I was talking with my friend last night regarding matters of procrastination. I explained that I had this and that to do, I was up against the clock again and how I knew I would get my tasks completed on time. Furthermore, if recent history were any indication, the quality would meet or exceed expectations. Then it hit me. Why would I use the available time between assignment and due date to unnecessarily stress on what is still on the distant horizon?

There are only two ways to eliminate that stress: Complete the task ahead of schedule or accept that I need so much time to do the work and allow for just that much time - no more. I know through repeated experience that the first option will not work with me. Despite my sincerest intentions to complete a task well in advance of the due date, it almost never happens. Exceptions would be situations in which too much is due at the same time and tasks must be prioritized in order to have the time to complete them all.

Acceptance appears to be the key. Why fight it? Why spend hours, days, even weeks and months thinking about what I have to do in the future. I not only will not do it before it’s necessary, I can’t. While talking with my friend last night, I realized that without even knowing it, I have come to this place of acceptance. And it fits in with so much more of my unique personality (all of our personalities are unique, but that is a rant for another day). It validates my need for excitement and urgency. I am at my best, my most focused, in “the zone” when the pressure is on.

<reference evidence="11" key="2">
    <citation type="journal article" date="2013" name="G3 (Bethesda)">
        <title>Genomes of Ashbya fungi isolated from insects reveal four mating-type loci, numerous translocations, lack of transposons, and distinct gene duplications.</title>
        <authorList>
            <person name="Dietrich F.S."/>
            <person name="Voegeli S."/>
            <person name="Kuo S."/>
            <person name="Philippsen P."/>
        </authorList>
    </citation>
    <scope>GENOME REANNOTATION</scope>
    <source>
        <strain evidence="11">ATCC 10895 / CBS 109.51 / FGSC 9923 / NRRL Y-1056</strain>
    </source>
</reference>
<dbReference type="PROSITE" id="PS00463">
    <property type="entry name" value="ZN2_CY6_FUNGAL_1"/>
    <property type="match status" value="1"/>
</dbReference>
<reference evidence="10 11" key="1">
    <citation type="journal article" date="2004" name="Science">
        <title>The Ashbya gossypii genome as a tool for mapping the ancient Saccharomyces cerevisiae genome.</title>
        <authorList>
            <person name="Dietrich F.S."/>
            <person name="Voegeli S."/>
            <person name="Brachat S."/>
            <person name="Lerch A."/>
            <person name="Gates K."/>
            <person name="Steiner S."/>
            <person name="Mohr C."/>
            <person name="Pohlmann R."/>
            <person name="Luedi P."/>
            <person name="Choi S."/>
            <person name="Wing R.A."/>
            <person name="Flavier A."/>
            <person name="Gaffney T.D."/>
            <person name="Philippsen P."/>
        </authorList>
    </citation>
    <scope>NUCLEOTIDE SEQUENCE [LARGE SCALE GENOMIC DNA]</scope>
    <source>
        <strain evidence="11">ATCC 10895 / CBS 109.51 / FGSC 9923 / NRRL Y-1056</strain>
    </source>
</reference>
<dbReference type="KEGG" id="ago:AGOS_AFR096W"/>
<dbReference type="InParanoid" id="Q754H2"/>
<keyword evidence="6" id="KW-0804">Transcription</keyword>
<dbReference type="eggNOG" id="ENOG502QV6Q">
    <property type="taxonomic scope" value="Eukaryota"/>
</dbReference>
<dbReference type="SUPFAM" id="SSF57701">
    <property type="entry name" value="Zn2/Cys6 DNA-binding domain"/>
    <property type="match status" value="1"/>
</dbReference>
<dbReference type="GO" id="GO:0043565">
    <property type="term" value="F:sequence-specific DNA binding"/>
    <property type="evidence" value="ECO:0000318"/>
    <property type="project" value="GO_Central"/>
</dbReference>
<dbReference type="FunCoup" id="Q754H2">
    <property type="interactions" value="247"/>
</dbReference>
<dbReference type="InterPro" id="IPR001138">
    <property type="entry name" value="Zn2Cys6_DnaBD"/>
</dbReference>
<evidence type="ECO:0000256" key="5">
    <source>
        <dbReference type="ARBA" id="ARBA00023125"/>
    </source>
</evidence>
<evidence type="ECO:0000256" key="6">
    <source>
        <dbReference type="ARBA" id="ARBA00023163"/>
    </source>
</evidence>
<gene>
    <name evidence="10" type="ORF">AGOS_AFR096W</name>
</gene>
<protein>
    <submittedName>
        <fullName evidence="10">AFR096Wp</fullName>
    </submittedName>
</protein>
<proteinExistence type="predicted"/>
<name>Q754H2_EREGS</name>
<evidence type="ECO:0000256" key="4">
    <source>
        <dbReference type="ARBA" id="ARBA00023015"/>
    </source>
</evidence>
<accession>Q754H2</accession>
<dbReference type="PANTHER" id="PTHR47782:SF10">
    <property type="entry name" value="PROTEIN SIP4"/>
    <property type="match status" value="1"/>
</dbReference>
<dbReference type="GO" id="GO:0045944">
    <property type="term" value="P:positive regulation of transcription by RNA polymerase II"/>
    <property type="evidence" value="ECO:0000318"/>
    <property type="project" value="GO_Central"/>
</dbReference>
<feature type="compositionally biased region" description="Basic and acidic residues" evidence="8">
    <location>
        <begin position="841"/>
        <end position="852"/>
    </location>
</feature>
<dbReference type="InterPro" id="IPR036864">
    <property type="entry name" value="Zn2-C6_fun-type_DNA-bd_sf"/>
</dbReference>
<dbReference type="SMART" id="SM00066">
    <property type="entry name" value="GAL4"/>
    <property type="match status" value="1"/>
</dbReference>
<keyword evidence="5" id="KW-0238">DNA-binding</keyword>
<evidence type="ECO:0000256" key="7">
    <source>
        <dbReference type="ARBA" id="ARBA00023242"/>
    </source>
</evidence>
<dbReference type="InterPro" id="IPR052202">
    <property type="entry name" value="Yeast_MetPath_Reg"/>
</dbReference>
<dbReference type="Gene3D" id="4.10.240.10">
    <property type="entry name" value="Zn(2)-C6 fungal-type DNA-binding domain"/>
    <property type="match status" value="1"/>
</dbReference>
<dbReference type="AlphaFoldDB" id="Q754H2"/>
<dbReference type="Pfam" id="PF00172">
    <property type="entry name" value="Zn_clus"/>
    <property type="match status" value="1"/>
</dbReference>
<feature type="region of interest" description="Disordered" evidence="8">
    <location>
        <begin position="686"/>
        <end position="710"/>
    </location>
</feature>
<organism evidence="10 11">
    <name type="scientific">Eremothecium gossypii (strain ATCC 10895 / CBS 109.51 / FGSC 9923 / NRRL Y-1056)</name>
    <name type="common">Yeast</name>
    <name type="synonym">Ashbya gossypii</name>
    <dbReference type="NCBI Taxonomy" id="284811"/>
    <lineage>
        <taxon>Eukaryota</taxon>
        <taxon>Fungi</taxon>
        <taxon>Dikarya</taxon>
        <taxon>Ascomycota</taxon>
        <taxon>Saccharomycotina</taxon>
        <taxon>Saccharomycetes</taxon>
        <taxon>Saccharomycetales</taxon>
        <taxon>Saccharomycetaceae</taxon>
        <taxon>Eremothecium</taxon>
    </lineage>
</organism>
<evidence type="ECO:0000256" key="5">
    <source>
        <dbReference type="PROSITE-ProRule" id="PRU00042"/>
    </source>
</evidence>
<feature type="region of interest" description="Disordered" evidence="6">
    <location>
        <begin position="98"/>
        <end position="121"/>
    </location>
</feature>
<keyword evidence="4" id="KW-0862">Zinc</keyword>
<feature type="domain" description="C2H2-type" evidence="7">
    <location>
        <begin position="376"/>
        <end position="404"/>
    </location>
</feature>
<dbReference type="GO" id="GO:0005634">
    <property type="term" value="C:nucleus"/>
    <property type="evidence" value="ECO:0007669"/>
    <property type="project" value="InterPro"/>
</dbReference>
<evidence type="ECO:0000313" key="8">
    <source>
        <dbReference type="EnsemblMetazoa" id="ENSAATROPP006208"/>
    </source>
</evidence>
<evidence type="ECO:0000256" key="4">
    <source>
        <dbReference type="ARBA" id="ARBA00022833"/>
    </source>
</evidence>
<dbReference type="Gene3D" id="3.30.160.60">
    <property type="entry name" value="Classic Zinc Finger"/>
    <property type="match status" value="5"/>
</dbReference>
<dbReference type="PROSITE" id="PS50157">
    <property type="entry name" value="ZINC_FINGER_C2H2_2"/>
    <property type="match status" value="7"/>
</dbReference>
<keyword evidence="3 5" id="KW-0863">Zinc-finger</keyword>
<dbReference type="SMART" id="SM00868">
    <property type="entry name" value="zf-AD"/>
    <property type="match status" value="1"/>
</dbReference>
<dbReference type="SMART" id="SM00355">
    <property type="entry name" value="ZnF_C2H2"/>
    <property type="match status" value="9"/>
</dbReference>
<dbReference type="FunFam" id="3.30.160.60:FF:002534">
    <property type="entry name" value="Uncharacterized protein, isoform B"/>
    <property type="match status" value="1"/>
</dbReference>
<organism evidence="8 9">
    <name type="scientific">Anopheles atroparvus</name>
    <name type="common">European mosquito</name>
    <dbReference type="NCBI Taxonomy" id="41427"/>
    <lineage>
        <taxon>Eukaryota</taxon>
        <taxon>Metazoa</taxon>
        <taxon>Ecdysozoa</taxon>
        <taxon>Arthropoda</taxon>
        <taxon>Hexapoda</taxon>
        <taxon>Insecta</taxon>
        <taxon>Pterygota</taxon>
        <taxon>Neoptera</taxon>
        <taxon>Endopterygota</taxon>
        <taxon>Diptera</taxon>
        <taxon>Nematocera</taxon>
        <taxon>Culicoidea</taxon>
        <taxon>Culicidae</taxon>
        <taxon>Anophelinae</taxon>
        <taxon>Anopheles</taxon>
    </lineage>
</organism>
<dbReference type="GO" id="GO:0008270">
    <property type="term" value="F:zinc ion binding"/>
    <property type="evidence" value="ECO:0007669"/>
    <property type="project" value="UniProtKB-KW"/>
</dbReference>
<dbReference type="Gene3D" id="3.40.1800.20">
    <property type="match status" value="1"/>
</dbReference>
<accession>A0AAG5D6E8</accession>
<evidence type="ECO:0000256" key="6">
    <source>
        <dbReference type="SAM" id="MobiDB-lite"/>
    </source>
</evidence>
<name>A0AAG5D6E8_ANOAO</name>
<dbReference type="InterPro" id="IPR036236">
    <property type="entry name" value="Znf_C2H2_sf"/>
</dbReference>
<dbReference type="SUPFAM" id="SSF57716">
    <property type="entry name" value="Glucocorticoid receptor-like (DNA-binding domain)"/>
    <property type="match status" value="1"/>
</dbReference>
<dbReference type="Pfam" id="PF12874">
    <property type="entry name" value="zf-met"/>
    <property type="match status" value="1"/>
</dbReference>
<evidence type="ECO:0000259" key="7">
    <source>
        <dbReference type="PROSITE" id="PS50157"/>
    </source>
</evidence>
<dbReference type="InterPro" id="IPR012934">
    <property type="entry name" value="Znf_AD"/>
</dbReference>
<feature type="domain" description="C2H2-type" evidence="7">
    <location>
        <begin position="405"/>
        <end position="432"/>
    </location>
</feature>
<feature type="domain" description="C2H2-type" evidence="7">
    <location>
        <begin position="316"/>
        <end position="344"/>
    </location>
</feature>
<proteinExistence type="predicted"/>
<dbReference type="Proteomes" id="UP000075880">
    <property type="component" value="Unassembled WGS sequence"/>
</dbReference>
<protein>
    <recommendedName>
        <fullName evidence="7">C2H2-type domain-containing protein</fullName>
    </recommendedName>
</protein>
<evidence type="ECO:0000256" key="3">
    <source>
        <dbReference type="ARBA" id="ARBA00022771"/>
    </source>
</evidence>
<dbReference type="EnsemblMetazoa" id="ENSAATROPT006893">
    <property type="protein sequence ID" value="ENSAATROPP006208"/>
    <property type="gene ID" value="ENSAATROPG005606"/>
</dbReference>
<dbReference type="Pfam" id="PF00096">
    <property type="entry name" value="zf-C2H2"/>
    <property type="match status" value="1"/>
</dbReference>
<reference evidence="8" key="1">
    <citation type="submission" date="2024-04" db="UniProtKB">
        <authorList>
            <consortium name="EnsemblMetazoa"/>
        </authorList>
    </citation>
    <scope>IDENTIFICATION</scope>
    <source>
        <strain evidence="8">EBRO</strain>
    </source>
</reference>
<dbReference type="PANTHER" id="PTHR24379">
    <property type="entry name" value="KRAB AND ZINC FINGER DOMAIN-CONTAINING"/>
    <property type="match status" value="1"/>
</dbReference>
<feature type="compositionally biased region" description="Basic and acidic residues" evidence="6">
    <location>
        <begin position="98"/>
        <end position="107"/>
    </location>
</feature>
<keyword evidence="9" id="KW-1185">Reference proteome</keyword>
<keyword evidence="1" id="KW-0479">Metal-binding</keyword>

I can’t create it synthetically, but I can mitigate the downside risk, i.e. failing to complete the assignment. As I get more in tune with this characteristic and maybe even understand why I go down this road time and time again, I can knowingly accommodate this need for urgency while at the same time allow for sufficient time to complete the work. It takes practice, sure, and the risk of the unexpected is still there, but if properly planned for, all can be finished on time and with the quality enhancing urgency I require in my work.